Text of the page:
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being the maritime power in question. We live in times, which might produce seriousness even in the most unthinking; and I am willing to hope, that there actually has been of late years a considerable increase of genuine religion among us. Our situation peculiarly fits us to be the ark, as it were, of God's Church. We must beware of making him our enemy, and then we need not fear what man can do unto us. But, however matters may terminate, your Lordship will have the satisfaction of reflecting, that you have not been silent ; that you have raised

your

voice as a watchman of our Israel ; and that, in the solemnity of what you

have conceired might be a last address, you have borne your testimony against any relapse into a superstition, from which our pious forefathers separated themselves, and which is destined to fall in the course of God's righteous judgments, ere the glorious kingdom of the mountain shall commence.

I have the honour to be

Your LORDSHIP's most obliged

and dutiful humble Servant,

GEORGE STANLEY FABER.

Feb. 25, 1808.

PREFACE

TO TIE

FIRST EDITION.

THE plan, which I have pursued in the following work, is the same as that which I adopted in my Dissertation on the 1260 years. It was finished in the spring of the year 1806: and, instead of altering the text, such events as have since occurred, that appeared worthy of our observation, I have animadverted upon in the notes.

The longer I have considered the subject, the more I am confirmed in my former opinions. The passing train of events, the long period of time during which the abominations of Popery have been suffered to prevail froin whatever precise era the appointed three times and a half ought to be computed, the very spirit of the age itself, all serve to shew, that we cannot be very far removed from what Daniel calls the time of the end. At least, whatever may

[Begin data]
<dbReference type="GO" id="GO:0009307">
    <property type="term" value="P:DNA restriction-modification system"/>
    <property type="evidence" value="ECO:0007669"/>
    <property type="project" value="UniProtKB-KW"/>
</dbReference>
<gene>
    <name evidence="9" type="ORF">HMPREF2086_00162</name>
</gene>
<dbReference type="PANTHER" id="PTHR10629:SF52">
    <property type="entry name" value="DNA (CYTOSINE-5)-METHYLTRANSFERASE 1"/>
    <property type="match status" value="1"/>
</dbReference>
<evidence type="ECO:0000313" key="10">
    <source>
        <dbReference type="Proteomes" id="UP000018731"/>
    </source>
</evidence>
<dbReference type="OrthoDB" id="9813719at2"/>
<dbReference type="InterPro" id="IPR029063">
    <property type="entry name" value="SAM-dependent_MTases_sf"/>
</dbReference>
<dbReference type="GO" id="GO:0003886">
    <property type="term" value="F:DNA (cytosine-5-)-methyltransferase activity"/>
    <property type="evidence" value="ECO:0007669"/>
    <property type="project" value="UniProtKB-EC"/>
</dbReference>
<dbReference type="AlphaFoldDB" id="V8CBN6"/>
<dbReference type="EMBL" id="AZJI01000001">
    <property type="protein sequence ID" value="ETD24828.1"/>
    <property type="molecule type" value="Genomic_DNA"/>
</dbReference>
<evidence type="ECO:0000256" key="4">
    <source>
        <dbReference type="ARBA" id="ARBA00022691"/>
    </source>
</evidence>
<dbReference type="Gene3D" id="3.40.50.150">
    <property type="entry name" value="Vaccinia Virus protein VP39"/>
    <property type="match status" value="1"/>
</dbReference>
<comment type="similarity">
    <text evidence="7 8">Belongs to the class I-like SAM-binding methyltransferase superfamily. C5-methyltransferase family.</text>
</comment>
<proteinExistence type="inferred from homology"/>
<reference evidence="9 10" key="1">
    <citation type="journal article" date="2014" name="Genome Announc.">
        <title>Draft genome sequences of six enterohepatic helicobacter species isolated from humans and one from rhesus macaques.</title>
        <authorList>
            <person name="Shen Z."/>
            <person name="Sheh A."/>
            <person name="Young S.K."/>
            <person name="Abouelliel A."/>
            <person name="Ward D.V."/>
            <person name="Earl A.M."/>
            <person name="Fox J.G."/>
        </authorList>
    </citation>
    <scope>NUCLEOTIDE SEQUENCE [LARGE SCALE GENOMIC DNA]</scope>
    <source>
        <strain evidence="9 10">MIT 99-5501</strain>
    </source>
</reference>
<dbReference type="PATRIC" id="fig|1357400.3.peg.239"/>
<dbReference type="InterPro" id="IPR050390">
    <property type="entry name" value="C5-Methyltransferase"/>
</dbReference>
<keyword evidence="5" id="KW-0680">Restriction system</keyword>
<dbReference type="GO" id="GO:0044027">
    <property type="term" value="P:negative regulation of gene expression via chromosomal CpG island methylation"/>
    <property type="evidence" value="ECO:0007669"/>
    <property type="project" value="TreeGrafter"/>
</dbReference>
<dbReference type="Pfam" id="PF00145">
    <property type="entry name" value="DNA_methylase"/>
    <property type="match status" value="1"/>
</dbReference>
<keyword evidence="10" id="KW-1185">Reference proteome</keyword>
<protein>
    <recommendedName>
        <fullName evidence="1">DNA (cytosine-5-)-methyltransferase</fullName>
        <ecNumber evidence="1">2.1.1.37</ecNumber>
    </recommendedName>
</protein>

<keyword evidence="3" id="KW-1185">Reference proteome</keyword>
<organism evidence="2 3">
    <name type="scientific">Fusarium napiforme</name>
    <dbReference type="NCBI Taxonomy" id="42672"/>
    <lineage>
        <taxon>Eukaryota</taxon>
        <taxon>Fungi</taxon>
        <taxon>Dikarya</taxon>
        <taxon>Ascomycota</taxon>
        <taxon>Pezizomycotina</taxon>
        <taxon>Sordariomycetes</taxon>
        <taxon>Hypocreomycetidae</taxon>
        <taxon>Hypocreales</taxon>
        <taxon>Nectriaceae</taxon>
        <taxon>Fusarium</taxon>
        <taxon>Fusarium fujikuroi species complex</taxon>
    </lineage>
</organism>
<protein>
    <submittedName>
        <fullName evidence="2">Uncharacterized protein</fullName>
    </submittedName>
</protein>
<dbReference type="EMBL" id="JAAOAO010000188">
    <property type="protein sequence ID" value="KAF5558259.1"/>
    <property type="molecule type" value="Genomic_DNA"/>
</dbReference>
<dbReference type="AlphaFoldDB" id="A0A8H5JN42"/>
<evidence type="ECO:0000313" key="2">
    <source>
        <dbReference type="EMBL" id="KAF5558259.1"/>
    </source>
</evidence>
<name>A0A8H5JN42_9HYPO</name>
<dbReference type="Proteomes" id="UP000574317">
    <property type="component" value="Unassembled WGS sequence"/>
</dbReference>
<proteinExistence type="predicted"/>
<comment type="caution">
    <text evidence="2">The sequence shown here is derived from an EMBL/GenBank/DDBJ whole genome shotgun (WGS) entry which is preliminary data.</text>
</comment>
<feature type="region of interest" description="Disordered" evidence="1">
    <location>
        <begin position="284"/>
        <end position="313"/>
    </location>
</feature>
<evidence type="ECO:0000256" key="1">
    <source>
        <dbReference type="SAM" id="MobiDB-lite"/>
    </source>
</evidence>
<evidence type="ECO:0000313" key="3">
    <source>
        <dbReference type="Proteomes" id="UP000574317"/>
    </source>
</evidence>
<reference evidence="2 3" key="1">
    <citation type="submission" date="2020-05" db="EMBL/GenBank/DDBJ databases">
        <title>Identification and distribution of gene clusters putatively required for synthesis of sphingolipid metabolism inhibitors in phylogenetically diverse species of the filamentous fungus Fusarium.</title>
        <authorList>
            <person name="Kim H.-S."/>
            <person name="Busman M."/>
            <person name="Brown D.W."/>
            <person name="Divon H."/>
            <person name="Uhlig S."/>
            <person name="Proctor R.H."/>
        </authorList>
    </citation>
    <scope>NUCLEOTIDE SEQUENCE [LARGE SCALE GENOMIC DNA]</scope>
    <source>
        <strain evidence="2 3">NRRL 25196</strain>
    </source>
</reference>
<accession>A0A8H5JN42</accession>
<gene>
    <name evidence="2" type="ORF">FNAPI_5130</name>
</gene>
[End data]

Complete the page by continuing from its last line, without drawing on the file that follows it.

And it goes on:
be thought of the other particulars, this last, I mean the spirit of the age, seems to

me

me sufficiently decisive. " When the Son of man “ cometh,” said our Lord, “shall he find faith on “ the earth?” The present age has been boastfully termed the age of reason: and, when we consider the sense in which it has been so termed, we can scarcely avoid esteeming the appellation synonymous with the age of unbelief. Individual unbe. lief indeed has existed in all ages of the Church : but never was there an age, in which infidelity has been so widely and so systematically diffused; never was there an age, to which the emphatic question of Christ so closely applied, as the present. Nor am I at all singular in my opinion. The question of our Lord, as it has been well observed by a late eminent divine, certainly "gives us reason to ex

pect, that, at the coming of the Son of man, “ faith shall scarcely be found on earth. It is ob“ vious therefore to conclude, that, in proportion

as the faith decays, the coming of Christ is drawing near. The scofiers of the last days may insolently demand of us, as it was foretold

they should, where is the promise of his coming ? ' and object, that there is no sign of it, for that all things intime as they were.

But this can“ not now be said with truth. All things do not “ continue as they were. There bath been a mar“ vellous change of late in the affairs of this world " and in the state of religion, with which all se" rious men are alarmed, justly apprehending that

o vellous * Jones's Works, Vol. vi. p. 358.

some still greater event is to follow. The signs " of the tinies, to those who can read them, are

many *

In citing the various prophecies which relate to the restoration of Israel and the overthrow of Antichrist, I have adhered to no one translation in particular, but have given that version of them, by whomsoever proposed, which appeared to me best to express their true meaning. Any material variation from the established translation is noticed and defended in the margin. On this account, as well as for another reason, I have found it expedient to cite the prophecies in question at full length. In our common version, one and the same connected prediction is frequently broken into apparently unconnected parts by the arbitrary division of chapters. Hence, the general design of the prophecy is greatly obscured; and by cursory readers, who pause at the termination of each chapter as if the subject were there completely finished, can scarcely be understood. In the fol

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